Historic Landscape Characteristics

Llanvithyn and Llancarfan Agricultural Plateau is characterised as an amalgamated fieldscape that is the result of modern industrial farming practices. The majority of the area consists of very large fields under cultivation. This has seen the removal of many boundaries and although hedges still exist, post and wire fencing is common. As an area of former openfield, this area would have shared similar characteristics to other areas in Llancarfan and the area to the west (outside the boundaries of the historic landscape); unfortunately major agricultural alterations to the field pattern through amalgamation has masked much of the original character. A few surviving boundaries associated with area's former medieval and early post-medieval field system do survive towards the south and north of the character area, though these continue to be threatened by agricultural improvement. Here the landscape comprised smaller irregular enclosures with hedged and embanked boundaries.

Settlement in the area is characterised by dispersed farmsteads, at Pancross and Llanvithyn Farm. The farmstead of Pancross Farm, whilst retaining original features such as 6-paned sash windows, has been included within the current historic landscape character area, as much of the surrounding farm has been radically altered since the survey of 1st edition OS of 1879, with agricultural sheds of late 20th century currently now being the dominant characteristic of the farm. The isolated earlier agricultural outbuildings associated with the farm, which includes a barn converted to residential use at the cross road junction, survive and fall within the adjacent area to the south (HLCA005).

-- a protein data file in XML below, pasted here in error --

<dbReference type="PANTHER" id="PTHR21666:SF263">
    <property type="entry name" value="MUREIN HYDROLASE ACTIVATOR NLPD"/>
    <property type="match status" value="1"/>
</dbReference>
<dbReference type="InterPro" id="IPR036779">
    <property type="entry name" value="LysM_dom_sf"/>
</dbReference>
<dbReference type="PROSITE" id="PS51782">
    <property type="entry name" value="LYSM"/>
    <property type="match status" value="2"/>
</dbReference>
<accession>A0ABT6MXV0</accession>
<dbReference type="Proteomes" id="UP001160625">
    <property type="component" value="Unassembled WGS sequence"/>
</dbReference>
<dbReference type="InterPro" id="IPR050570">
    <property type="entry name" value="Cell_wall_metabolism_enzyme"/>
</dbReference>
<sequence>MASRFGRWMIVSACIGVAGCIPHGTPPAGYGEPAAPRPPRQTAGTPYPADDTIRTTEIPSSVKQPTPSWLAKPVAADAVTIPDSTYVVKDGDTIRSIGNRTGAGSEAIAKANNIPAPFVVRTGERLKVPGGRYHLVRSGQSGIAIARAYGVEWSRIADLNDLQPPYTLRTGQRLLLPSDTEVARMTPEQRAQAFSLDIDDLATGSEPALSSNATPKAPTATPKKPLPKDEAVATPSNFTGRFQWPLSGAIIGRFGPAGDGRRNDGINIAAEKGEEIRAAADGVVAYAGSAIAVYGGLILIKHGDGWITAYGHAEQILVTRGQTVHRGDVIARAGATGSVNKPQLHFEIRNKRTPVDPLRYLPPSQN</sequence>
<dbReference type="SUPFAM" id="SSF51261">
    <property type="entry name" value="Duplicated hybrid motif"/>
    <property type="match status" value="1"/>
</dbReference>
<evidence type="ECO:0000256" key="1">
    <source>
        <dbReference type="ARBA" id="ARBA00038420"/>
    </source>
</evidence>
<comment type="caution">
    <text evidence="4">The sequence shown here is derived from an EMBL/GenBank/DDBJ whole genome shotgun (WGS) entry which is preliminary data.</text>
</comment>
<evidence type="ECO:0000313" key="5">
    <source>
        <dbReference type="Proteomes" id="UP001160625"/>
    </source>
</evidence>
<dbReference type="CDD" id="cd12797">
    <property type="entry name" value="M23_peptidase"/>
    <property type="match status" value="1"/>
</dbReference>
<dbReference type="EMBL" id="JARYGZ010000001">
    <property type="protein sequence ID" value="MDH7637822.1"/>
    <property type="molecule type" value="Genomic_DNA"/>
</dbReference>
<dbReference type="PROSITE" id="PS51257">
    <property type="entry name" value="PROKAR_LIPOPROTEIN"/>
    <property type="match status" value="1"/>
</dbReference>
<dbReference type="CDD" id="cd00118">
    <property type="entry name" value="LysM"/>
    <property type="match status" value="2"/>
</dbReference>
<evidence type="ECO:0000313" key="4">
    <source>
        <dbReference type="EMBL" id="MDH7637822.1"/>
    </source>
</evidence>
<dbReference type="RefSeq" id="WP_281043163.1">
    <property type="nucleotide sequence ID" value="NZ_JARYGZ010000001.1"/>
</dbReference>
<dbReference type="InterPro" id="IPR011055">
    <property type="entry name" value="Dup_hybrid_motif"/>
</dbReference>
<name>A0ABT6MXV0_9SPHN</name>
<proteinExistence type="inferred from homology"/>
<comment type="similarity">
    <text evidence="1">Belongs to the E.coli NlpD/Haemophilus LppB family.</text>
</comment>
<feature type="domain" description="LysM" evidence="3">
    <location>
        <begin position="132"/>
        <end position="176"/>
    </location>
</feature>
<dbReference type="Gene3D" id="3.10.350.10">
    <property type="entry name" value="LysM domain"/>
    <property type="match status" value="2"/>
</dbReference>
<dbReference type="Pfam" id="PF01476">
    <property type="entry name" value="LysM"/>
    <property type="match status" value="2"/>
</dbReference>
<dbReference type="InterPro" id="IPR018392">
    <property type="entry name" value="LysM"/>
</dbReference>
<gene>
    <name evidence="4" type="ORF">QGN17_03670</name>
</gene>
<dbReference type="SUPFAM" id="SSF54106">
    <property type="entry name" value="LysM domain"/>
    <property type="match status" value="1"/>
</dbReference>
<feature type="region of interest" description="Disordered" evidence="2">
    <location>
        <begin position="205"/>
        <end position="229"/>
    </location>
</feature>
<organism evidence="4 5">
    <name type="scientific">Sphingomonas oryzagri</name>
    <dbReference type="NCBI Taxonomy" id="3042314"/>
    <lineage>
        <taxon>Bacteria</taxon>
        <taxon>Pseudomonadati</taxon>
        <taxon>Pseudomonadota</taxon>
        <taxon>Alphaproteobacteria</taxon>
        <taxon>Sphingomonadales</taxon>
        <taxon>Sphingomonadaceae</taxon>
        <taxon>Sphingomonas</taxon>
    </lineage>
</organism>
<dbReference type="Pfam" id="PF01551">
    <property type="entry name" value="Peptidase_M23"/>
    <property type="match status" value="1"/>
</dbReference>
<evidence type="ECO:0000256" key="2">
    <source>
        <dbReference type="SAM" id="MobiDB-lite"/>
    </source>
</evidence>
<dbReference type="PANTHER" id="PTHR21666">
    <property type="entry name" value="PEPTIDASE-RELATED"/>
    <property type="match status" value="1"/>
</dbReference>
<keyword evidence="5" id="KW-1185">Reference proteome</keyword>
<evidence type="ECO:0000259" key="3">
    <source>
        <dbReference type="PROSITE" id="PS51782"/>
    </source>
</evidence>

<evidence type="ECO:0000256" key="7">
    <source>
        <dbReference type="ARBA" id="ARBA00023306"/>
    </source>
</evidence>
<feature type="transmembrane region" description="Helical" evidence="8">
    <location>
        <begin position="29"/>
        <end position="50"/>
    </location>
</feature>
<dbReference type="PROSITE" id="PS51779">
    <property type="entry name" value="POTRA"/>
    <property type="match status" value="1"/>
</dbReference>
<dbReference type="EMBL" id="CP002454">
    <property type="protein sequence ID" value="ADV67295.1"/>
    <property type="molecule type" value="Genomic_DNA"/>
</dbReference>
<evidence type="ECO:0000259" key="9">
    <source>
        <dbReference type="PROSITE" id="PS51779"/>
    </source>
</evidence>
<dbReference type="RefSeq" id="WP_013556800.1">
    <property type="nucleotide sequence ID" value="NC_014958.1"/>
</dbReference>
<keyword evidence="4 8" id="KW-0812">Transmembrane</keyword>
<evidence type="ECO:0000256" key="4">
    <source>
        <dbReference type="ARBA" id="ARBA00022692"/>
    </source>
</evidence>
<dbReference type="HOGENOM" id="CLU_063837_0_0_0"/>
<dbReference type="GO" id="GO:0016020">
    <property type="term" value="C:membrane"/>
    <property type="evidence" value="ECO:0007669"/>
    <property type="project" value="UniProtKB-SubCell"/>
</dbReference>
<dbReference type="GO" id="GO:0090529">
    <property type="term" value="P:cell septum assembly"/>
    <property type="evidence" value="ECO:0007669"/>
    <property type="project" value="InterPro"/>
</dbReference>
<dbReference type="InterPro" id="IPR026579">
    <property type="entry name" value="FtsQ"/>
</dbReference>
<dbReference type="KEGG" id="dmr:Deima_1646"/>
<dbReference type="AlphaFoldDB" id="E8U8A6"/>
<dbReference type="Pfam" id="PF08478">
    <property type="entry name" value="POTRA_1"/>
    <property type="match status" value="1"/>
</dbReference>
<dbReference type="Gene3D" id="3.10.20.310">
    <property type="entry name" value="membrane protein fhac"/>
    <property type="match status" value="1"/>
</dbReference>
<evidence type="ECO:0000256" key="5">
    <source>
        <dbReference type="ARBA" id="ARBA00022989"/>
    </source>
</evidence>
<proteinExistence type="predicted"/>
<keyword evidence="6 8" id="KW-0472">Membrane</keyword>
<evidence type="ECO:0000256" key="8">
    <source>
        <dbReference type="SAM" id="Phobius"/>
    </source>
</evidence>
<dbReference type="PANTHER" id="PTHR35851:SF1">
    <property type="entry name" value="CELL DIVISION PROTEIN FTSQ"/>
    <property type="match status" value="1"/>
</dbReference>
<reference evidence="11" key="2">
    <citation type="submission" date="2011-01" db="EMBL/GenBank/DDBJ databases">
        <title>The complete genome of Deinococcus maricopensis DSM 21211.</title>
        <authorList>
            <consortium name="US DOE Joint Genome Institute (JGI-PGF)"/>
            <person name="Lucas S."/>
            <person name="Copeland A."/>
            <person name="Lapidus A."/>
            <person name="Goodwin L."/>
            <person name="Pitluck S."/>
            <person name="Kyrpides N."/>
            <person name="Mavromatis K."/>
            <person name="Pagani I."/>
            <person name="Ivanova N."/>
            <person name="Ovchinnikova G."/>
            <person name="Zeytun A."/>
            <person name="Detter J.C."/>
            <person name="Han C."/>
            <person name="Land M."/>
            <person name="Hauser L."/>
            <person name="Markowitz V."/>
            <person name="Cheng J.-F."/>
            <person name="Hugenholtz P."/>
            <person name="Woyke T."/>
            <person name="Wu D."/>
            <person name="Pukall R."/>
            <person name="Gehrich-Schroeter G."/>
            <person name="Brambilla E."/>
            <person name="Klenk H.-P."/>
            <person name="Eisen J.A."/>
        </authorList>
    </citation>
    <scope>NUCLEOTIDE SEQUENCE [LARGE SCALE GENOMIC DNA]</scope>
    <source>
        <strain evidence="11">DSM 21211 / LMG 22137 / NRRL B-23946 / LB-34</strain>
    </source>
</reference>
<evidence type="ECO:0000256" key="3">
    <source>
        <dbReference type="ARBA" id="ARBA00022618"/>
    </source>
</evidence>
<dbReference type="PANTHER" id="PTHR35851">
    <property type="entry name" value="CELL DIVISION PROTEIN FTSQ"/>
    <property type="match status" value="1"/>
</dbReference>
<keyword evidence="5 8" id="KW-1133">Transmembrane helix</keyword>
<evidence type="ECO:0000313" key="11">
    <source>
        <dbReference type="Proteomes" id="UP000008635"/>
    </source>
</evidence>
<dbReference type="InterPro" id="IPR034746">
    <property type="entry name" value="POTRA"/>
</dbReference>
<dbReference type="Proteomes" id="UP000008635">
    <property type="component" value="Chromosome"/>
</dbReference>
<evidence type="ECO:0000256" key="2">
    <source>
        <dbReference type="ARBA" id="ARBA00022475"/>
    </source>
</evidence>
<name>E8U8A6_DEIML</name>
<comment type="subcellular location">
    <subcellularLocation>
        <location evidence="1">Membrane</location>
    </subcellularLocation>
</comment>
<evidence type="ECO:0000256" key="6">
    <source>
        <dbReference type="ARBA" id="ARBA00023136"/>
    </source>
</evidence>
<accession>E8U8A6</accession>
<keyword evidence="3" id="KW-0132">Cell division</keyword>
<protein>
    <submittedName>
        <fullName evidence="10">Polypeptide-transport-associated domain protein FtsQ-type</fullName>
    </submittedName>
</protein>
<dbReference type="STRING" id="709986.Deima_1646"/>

The area contains both relict and buried archaeological remains associated with previous settlement, such as the simple post-medieval platform earthworks at Llanvithyn (PRN 01023s), identified in association with late 18th century and early 19th century pottery. Of particular interest are the remains of a medieval ringwork and bailey castle at Pancross (NPRN 307,703; PRN 00904s) at the south of the character area, which until recently had survived as intact earthworks. The Royal Commission described the medieval ringwork at Pancross back in 1991 as being 'much mutilated', and recent agricultural activity has extensively damaged the monument further (GGAT Curatorial 2007). This site is representative of both settlement and defensive characteristics, as are the buried remains of possible prehistoric enclosures identified from aerial photographs (NPRN 309,452; PRN 03122s).

Communication links form another characteristic with a major north-south ridgeway route forming the western boundary of the area. There are also a number of paths and track ways, which cross the area linking with Llancarfan, Llanvithyn, and Garnllwyd within the Nant Llancarfan valley. The Valeways Millennium Trail also crosses through the area linking this character area HLCA 006 with the wider area of the Vale outside of the characterised areas and also to the characterised areas of HLCA 001 and HLCA 002.

Other minor characteristics of the area include that of prehistoric and funerary and ritual, evidenced by a standing stone (attributed to the Bronze Age) and an inhumation of potentially of prehistoric date and ecclesiastical associations, as the area was associated historically with the Early-medieval monastic focus at Llancarfan and a further possible site at Llanvithyn and later the Cistercian grange at Llanvithyn in the adjacent area (HLCA 008). There is also a minor agri-industrial characteristic to the area, represented by small quarries and limekilns noted on the 1st edition OS map, the condition of which is unknown.